Martin: So I started reading etiquette books. I define etiquette books very loosely. I read novels with manners and philosophical and religious tracts that deal with etiquette. Then, when I went to work for the Washington Post as a copy girl in the women's section, which no longer exists, people called in all day long with little etiquette questions, and I used to answer them. When I got promoted beyond that, the people who had to answer the phone would run over and ask me. So I knew that I was not the only person in the universe who cared about manners, although in the seventies it certainly seemed that way.

Cole: People wanted an anchor, right?

Martin: I guess. People were getting good and tired of being treated rudely. When you say I tell people how to behave, I do, but they don't ask me how they should behave. They ask me how to get even with the people who are being rude to them. Everybody wants as much freedom as possible, so they don't want to recognize restrictions on their own behavior, but they certainly want to recognize restrictions on other people's behavior. If you want other people to be restricted, then you have to accept some restrictions yourself.

Cole: Let's talk about the problem of manners or etiquette in America. I know you've explored this in your book. Is it confusing because there is no clear rule about one's place in society?

Martin: There is no aristocracy that we can copy.You are an historian. You know how aristocrats generally behave. It's not necessarily something you want to copy.

Cole: That's right.

Martin: We are in a wonderful position, and we are the greatest influence on manners in the world today, because the Founding Fathers explicitly looked at the manners they grew up with, the manners of their time, and realized that they had a very firm hierarchal court basis, and were not suitable for a republic. So they all went into the etiquette business. Jefferson wrote about etiquette, and Benjamin Franklin, of course, and others. First of all, they had to establish what would be an appropriate protocol for a republic. The reason we're so influential now is because other societies are coming into our form of government --or they are resisting it tooth and nail, in which case they are deploring what we're doing. One way or the other, it's an enormous influence.

The questions they were working on still haven't been solved. For example, how do you express respect for the dignity of high office without looking as if you're kowtowing to somebody better than you? Every president and other officials have to deal with the fact that we are all equal, yes, but we're not all equal in rank, and we want to have some dignity and some order. Jefferson thought, well, fine, just throw all the rank out. It was chaos.

Oddly enough, one of the influences on them was Venice, because Venice was determined not to have dynasties and despots. It was an oligarchy, but it was a republic and the citizens had very strong rights. We got from the Venetians things such as not allowing people to have foreign titles. When a Venetian ambassador came home, he was stripped of all his medals and titles. The titles that you hear in Venice now are either Italian titles or titles granted from the Austrians during the Austrian occupation. They had a very elaborate system of checks and balances.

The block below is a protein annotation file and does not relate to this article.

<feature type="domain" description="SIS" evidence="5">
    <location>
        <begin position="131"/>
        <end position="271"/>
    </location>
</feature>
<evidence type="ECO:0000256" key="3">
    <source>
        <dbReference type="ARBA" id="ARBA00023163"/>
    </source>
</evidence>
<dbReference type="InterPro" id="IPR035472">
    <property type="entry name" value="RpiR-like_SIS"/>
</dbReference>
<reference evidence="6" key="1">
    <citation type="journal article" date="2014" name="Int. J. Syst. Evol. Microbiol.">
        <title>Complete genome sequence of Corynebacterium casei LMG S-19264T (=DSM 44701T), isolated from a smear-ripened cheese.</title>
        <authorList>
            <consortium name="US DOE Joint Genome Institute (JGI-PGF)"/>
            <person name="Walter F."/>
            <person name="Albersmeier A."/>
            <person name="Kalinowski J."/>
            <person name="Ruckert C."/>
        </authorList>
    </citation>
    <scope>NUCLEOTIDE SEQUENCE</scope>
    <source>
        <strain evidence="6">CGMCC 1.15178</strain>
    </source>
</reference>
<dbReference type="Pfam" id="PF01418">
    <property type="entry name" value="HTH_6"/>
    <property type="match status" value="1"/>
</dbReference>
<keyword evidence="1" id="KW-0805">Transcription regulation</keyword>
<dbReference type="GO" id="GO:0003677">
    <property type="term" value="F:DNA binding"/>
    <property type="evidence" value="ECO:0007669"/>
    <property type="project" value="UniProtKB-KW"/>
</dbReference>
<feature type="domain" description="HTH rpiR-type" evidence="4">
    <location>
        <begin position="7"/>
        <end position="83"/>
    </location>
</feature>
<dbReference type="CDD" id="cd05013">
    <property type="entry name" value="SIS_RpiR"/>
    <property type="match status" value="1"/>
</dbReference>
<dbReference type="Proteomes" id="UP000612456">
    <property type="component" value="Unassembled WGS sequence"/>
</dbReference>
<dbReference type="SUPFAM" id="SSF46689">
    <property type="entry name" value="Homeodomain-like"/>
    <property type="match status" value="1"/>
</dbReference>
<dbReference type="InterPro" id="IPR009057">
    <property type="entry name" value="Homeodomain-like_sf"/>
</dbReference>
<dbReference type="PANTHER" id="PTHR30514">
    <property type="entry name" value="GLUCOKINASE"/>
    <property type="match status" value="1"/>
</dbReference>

The also had sumptuary laws. The sumptuary laws elsewhere in the Europe were made in order to reserve for the upper classes certain privileges such as wearing specific colors or jewels. In Venice, the intention was the opposite. They didn't want people showing off. If you were an aristocrat, you had to wear a big, black cape over your clothes.

Cole: I understand you're at work on a new book about Venice.

Martin: It's about the people who are crazy about it. Over the centuries there have been all kinds of Venetophiles--counting Henry James and Lord Byron and many, many others.

Cole: That's kind of a departure, right?

Martin: Yes, except it's a great love of mine. It's been going on for some time, since I was a child, practically.

Cole: But there's also the dark side of Venice, don't you think?

Martin: I am among those who believe that a lot of that is Napoleonic propaganda. Napoleon needed a justification for saying, "These poor, oppressed people. I have to liberate them." If they were so happy for him to come in, how come they are still angry about that?

Cole: Exactly. Yes.

You are familiar with San Rocco, the church and the Scuola. I think it was Ruskin who said, "I didn't know what painting was until I saw the Scuola."

Martin: And Henry James said that there is more genius in those four walls than anyplace else in the universe.

Cole: When is your book coming out?

Martin: Well, I have to finish it first. I have a revised edition of my first big etiquette book coming out in the spring. The Venice book will be out in the fall of 2006.

Cole: Parenthetically, I was just thinking about the way that natural rank or natural nobility was portrayed without any paraphernalia of station or rank. If you look at Charles II or if you look at the way even Washington is portrayed, the prototype comes out of Venice.